Roscoe, Helen and the MAC-10

May 04, 1994

The Bureau of Alcohol, Tobacco and Firearms has put out a list of firearms in connection with the pending legislation in the House of Representatives which would ban certain so-called military style assault weapons. (A similar bill has already passed the Senate.)

There is the Browning BAR Mark II Safari Semi-Auto Rifle. Sounds like something you would use to hunt elephants or rhinos. Not what your basic duck or goose hunter needs. There's also the Ruger Mini-14 Autoloading Rifle. And the Navy Arms Military Henry Rifle. The Winchester Model 70 Super Express Magnum. Remington SP-10 Magnum Auto Shotgun. On and on the list goes. Thirteen pages of firearms "covered" by the bill.

And these are the guns that are specifically exempted from the ban. To repeat: exempted. There are some 670 specific guns like those listed above that would still be legal after the legislation becomes law. Only 19 guns and their copycats are banned by the legislation. All are "large capacity, semi-automatic firearms designed and configured for rapid fire, combat use," as the BATF puts it. Most "are patterned after machine guns used by military forces." These include such notorious gang guns as the Street Sweeper, three Intratec TEC models, the UZI.

Judging by newspaper headlines, one might suspect that most of these weapons are used only by drug dealers to kill one another and an occasional innocent bystander. But law enforcement officers point out that police, too, can be victims, or can be so outgunned as to be ineffective against criminals with such arsenals.

Now and then this kind of bloodshed spills over into safe suburbs. For example, the MAC-10 is one weapon banned by this legislation. That's the machine pistol used in a bank robbery in Randallstown in October 1992. The robber sprayed four bank employees with his rapid fire weapon, killing two and wounding two.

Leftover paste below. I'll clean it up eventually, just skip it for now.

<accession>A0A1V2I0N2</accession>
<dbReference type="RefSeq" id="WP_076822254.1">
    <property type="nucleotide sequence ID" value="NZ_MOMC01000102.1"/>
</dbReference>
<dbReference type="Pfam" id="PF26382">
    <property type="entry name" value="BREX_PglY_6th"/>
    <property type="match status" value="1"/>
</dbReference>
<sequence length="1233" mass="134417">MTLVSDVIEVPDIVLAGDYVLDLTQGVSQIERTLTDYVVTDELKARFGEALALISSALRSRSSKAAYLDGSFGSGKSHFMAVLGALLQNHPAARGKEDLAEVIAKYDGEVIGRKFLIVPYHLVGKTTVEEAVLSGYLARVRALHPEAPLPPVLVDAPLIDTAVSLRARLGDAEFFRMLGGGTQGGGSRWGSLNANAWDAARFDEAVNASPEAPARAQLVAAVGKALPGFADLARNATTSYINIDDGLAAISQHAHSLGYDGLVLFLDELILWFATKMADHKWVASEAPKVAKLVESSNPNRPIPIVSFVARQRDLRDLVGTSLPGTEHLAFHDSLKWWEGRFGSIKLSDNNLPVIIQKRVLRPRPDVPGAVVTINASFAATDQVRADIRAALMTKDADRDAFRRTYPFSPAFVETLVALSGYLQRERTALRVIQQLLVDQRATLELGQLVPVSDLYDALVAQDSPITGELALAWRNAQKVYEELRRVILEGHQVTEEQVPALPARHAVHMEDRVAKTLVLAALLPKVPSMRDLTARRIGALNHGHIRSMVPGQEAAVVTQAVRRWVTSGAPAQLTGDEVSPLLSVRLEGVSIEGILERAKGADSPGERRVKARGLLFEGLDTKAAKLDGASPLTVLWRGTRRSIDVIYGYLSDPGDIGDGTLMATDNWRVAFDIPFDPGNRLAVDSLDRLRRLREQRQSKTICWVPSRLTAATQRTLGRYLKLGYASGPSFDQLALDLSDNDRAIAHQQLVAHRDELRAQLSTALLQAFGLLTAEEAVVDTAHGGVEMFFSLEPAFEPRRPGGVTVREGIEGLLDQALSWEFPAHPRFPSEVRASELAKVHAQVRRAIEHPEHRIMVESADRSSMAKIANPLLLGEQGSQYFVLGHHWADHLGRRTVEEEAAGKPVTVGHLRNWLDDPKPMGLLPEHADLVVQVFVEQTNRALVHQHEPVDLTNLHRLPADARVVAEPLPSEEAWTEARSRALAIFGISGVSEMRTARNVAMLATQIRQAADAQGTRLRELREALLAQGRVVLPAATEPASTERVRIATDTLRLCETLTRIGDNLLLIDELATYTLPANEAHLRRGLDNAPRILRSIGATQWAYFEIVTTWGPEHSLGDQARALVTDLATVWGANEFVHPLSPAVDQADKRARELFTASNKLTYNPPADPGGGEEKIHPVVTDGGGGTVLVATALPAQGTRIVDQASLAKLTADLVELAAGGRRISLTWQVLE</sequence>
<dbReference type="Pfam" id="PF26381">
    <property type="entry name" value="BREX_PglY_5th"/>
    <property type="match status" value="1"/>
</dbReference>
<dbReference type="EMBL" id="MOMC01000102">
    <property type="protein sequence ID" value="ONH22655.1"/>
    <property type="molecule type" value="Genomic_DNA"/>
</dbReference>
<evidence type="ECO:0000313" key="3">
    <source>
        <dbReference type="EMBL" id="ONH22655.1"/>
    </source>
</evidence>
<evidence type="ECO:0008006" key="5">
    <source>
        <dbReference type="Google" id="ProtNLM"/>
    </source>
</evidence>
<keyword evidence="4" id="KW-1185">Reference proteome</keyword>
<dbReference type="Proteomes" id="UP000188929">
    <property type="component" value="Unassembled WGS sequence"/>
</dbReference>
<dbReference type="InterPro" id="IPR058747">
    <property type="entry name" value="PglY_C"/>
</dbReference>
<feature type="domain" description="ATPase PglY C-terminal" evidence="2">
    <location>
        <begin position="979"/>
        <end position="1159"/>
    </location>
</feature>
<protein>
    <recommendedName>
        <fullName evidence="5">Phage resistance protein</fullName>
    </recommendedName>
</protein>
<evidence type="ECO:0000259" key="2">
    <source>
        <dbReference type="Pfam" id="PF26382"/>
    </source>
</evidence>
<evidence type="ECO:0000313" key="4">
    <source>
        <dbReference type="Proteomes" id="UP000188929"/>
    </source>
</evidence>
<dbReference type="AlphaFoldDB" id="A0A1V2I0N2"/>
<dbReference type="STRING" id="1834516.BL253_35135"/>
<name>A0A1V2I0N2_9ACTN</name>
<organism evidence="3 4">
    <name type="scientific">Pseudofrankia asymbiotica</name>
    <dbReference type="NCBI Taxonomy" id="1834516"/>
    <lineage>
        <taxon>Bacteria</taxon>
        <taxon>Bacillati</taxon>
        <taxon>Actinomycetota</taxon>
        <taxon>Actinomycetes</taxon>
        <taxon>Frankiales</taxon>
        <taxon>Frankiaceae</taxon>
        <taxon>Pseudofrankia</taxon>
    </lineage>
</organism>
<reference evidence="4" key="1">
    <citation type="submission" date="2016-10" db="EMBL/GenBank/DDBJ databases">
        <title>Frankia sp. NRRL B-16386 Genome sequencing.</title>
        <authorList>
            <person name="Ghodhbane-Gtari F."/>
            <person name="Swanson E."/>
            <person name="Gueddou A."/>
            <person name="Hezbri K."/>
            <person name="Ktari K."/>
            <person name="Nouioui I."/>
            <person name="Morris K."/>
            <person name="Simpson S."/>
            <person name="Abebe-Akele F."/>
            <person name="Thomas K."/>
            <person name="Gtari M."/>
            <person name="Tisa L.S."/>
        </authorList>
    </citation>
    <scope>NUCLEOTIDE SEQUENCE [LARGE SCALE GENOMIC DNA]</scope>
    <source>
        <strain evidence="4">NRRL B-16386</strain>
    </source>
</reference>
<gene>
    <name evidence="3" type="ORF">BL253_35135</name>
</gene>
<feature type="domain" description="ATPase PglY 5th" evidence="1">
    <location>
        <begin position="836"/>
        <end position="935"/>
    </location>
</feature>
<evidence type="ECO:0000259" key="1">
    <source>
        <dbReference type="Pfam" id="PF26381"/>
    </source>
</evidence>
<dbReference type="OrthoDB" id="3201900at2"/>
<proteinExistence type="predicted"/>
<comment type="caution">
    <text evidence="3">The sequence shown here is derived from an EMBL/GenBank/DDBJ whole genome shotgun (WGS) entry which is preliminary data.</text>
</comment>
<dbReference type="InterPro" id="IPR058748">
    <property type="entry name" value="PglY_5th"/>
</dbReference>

Both the wounded and one of the dead were from Carroll County, in Rep. Roscoe Bartlett's congressional district. Mr. Bartlett said Monday that he will oppose the assault weapons ban. He apparently subscribes to the view that MAC-10s don't kill people, people do. That's true, but if that bank robber had had a less deadly weapon, some or all of his victims might have escaped harm. By the way, the 1994 crime bill applies the death penalty to many more crimes and criminals and otherwise gets tough with bad people. Still the Bartletts of Congress hold out for freedom of weaponry.

Some customers of that Randallstown bank live in Rep. Helen Delich Bentley's district. She said Monday she hasn't decided how to vote. Maybe she will have by the time you read this. The vote may come tomorrow. But how could it take nearly two years after such a close-to-home tragedy to make up your mind about this issue?

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